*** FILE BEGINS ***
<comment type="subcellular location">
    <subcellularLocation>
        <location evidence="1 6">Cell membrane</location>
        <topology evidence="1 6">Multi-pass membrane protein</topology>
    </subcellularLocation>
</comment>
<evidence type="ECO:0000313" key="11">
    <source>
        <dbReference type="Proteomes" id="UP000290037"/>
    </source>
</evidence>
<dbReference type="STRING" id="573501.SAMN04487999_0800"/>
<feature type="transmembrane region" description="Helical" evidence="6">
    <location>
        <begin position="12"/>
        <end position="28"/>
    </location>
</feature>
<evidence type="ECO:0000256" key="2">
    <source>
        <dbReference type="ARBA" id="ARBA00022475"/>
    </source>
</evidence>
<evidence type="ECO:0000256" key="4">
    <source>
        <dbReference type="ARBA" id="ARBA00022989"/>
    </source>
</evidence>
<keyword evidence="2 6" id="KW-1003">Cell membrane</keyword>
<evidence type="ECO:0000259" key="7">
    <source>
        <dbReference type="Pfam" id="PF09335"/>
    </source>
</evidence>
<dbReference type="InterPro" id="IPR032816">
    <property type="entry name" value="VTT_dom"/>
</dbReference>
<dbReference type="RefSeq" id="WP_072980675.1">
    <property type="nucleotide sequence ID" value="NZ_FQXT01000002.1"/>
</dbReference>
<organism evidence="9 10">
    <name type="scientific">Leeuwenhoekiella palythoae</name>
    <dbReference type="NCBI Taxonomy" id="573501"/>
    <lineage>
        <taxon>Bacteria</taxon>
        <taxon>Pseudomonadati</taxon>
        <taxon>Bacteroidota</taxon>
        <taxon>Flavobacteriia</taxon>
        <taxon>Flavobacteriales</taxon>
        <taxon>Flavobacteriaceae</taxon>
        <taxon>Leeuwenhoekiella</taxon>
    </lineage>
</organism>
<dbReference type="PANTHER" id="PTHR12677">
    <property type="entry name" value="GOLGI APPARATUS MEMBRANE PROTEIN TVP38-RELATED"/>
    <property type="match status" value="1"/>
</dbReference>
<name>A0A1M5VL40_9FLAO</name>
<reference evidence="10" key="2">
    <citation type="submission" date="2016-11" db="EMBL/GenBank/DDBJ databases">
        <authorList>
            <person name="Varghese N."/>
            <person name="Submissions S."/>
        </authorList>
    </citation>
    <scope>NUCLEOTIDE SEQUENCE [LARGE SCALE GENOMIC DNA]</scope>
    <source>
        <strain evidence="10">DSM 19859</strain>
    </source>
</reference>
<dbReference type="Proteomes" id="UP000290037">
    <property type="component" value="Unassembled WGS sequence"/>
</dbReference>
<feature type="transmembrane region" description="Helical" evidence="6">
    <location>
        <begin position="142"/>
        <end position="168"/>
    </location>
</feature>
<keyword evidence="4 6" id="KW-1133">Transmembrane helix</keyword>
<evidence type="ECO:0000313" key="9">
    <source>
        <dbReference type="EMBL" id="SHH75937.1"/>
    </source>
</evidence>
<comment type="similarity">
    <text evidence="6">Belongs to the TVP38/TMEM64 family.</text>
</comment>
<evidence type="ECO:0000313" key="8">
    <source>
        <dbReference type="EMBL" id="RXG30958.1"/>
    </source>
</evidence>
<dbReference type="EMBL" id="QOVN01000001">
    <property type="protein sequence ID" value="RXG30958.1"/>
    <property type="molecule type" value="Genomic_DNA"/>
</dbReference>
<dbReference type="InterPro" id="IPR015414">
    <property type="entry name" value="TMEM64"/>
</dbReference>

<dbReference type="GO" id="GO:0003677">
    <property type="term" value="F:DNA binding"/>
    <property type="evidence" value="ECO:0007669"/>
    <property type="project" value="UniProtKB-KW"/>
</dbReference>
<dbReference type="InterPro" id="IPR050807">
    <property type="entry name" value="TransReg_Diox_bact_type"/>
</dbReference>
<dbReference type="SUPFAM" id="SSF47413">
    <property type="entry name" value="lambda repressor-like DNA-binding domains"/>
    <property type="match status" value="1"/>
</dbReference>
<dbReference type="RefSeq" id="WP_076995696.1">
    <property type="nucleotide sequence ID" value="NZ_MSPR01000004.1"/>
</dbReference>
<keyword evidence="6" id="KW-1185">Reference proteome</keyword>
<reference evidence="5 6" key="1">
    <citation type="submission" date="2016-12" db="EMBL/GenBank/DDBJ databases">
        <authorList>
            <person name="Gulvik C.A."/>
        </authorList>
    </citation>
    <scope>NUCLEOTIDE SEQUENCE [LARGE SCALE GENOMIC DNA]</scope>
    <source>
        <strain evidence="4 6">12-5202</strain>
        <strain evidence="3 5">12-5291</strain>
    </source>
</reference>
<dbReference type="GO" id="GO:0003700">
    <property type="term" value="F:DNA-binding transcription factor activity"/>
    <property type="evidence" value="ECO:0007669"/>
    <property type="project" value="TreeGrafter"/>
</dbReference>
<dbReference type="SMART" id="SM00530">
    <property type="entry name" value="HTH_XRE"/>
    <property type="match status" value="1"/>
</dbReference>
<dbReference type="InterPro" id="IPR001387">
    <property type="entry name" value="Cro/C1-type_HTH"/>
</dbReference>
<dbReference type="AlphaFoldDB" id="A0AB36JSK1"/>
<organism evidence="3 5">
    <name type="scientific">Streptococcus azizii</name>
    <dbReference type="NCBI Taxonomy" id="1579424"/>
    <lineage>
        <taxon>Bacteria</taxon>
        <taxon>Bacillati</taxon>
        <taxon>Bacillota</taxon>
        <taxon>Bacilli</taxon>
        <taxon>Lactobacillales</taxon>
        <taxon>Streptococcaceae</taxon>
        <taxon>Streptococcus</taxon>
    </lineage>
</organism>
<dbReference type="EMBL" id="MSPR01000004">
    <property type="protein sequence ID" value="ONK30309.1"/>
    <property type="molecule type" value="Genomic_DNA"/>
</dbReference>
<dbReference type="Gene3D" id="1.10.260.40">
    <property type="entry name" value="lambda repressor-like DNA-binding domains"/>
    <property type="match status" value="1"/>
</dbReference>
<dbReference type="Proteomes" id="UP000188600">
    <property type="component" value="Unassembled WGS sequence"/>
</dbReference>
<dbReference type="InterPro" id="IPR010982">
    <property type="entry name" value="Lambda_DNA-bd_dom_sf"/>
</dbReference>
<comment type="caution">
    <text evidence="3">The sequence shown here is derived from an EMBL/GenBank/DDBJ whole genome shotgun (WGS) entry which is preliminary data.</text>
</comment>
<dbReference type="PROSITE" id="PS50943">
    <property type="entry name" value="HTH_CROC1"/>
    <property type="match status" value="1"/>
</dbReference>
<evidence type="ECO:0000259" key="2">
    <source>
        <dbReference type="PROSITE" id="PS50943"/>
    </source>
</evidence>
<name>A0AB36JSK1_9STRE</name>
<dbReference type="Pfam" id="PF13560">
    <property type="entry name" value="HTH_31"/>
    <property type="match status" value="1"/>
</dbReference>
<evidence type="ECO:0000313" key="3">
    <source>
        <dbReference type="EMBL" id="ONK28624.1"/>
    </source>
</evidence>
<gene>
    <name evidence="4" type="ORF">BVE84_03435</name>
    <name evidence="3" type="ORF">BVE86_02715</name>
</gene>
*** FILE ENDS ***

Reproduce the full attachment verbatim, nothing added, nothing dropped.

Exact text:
<comment type="subcellular location">
    <subcellularLocation>
        <location evidence="1 6">Cell membrane</location>
        <topology evidence="1 6">Multi-pass membrane protein</topology>
    </subcellularLocation>
</comment>
<evidence type="ECO:0000313" key="11">
    <source>
        <dbReference type="Proteomes" id="UP000290037"/>
    </source>
</evidence>
<dbReference type="STRING" id="573501.SAMN04487999_0800"/>
<feature type="transmembrane region" description="Helical" evidence="6">
    <location>
        <begin position="12"/>
        <end position="28"/>
    </location>
</feature>
<evidence type="ECO:0000256" key="2">
    <source>
        <dbReference type="ARBA" id="ARBA00022475"/>
    </source>
</evidence>
<evidence type="ECO:0000256" key="4">
    <source>
        <dbReference type="ARBA" id="ARBA00022989"/>
    </source>
</evidence>
<keyword evidence="2 6" id="KW-1003">Cell membrane</keyword>
<evidence type="ECO:0000259" key="7">
    <source>
        <dbReference type="Pfam" id="PF09335"/>
    </source>
</evidence>
<dbReference type="InterPro" id="IPR032816">
    <property type="entry name" value="VTT_dom"/>
</dbReference>
<dbReference type="RefSeq" id="WP_072980675.1">
    <property type="nucleotide sequence ID" value="NZ_FQXT01000002.1"/>
</dbReference>
<organism evidence="9 10">
    <name type="scientific">Leeuwenhoekiella palythoae</name>
    <dbReference type="NCBI Taxonomy" id="573501"/>
    <lineage>
        <taxon>Bacteria</taxon>
        <taxon>Pseudomonadati</taxon>
        <taxon>Bacteroidota</taxon>
        <taxon>Flavobacteriia</taxon>
        <taxon>Flavobacteriales</taxon>
        <taxon>Flavobacteriaceae</taxon>
        <taxon>Leeuwenhoekiella</taxon>
    </lineage>
</organism>
<dbReference type="PANTHER" id="PTHR12677">
    <property type="entry name" value="GOLGI APPARATUS MEMBRANE PROTEIN TVP38-RELATED"/>
    <property type="match status" value="1"/>
</dbReference>
<name>A0A1M5VL40_9FLAO</name>
<reference evidence="10" key="2">
    <citation type="submission" date="2016-11" db="EMBL/GenBank/DDBJ databases">
        <authorList>
            <person name="Varghese N."/>
            <person name="Submissions S."/>
        </authorList>
    </citation>
    <scope>NUCLEOTIDE SEQUENCE [LARGE SCALE GENOMIC DNA]</scope>
    <source>
        <strain evidence="10">DSM 19859</strain>
    </source>
</reference>
<dbReference type="Proteomes" id="UP000290037">
    <property type="component" value="Unassembled WGS sequence"/>
</dbReference>
<feature type="transmembrane region" description="Helical" evidence="6">
    <location>
        <begin position="142"/>
        <end position="168"/>
    </location>
</feature>
<keyword evidence="4 6" id="KW-1133">Transmembrane helix</keyword>
<evidence type="ECO:0000313" key="9">
    <source>
        <dbReference type="EMBL" id="SHH75937.1"/>
    </source>
</evidence>
<comment type="similarity">
    <text evidence="6">Belongs to the TVP38/TMEM64 family.</text>
</comment>
<evidence type="ECO:0000313" key="8">
    <source>
        <dbReference type="EMBL" id="RXG30958.1"/>
    </source>
</evidence>
<dbReference type="EMBL" id="QOVN01000001">
    <property type="protein sequence ID" value="RXG30958.1"/>
    <property type="molecule type" value="Genomic_DNA"/>
</dbReference>
<dbReference type="InterPro" id="IPR015414">
    <property type="entry name" value="TMEM64"/>
</dbReference>

<dbReference type="GO" id="GO:0003677">
    <property type="term" value="F:DNA binding"/>
    <property type="evidence" value="ECO:0007669"/>
    <property type="project" value="UniProtKB-KW"/>
</dbReference>
<dbReference type="InterPro" id="IPR050807">
    <property type="entry name" value="TransReg_Diox_bact_type"/>
</dbReference>
<dbReference type="SUPFAM" id="SSF47413">
    <property type="entry name" value="lambda repressor-like DNA-binding domains"/>
    <property type="match status" value="1"/>
</dbReference>
<dbReference type="RefSeq" id="WP_076995696.1">
    <property type="nucleotide sequence ID" value="NZ_MSPR01000004.1"/>
</dbReference>
<keyword evidence="6" id="KW-1185">Reference proteome</keyword>
<reference evidence="5 6" key="1">
    <citation type="submission" date="2016-12" db="EMBL/GenBank/DDBJ databases">
        <authorList>
            <person name="Gulvik C.A."/>
        </authorList>
    </citation>
    <scope>NUCLEOTIDE SEQUENCE [LARGE SCALE GENOMIC DNA]</scope>
    <source>
        <strain evidence="4 6">12-5202</strain>
        <strain evidence="3 5">12-5291</strain>
    </source>
</reference>
<dbReference type="GO" id="GO:0003700">
    <property type="term" value="F:DNA-binding transcription factor activity"/>
    <property type="evidence" value="ECO:0007669"/>
    <property type="project" value="TreeGrafter"/>
</dbReference>
<dbReference type="SMART" id="SM00530">
    <property type="entry name" value="HTH_XRE"/>
    <property type="match status" value="1"/>
</dbReference>
<dbReference type="InterPro" id="IPR001387">
    <property type="entry name" value="Cro/C1-type_HTH"/>
</dbReference>
<dbReference type="AlphaFoldDB" id="A0AB36JSK1"/>
<organism evidence="3 5">
    <name type="scientific">Streptococcus azizii</name>
    <dbReference type="NCBI Taxonomy" id="1579424"/>
    <lineage>
        <taxon>Bacteria</taxon>
        <taxon>Bacillati</taxon>
        <taxon>Bacillota</taxon>
        <taxon>Bacilli</taxon>
        <taxon>Lactobacillales</taxon>
        <taxon>Streptococcaceae</taxon>
        <taxon>Streptococcus</taxon>
    </lineage>
</organism>
<dbReference type="EMBL" id="MSPR01000004">
    <property type="protein sequence ID" value="ONK30309.1"/>
    <property type="molecule type" value="Genomic_DNA"/>
</dbReference>
<dbReference type="Gene3D" id="1.10.260.40">
    <property type="entry name" value="lambda repressor-like DNA-binding domains"/>
    <property type="match status" value="1"/>
</dbReference>
<dbReference type="Proteomes" id="UP000188600">
    <property type="component" value="Unassembled WGS sequence"/>
</dbReference>
<dbReference type="InterPro" id="IPR010982">
    <property type="entry name" value="Lambda_DNA-bd_dom_sf"/>
</dbReference>
<comment type="caution">
    <text evidence="3">The sequence shown here is derived from an EMBL/GenBank/DDBJ whole genome shotgun (WGS) entry which is preliminary data.</text>
</comment>
<dbReference type="PROSITE" id="PS50943">
    <property type="entry name" value="HTH_CROC1"/>
    <property type="match status" value="1"/>
</dbReference>
<evidence type="ECO:0000259" key="2">
    <source>
        <dbReference type="PROSITE" id="PS50943"/>
    </source>
</evidence>
<name>A0AB36JSK1_9STRE</name>
<dbReference type="Pfam" id="PF13560">
    <property type="entry name" value="HTH_31"/>
    <property type="match status" value="1"/>
</dbReference>
<evidence type="ECO:0000313" key="3">
    <source>
        <dbReference type="EMBL" id="ONK28624.1"/>
    </source>
</evidence>
<gene>
    <name evidence="4" type="ORF">BVE84_03435</name>
    <name evidence="3" type="ORF">BVE86_02715</name>
</gene>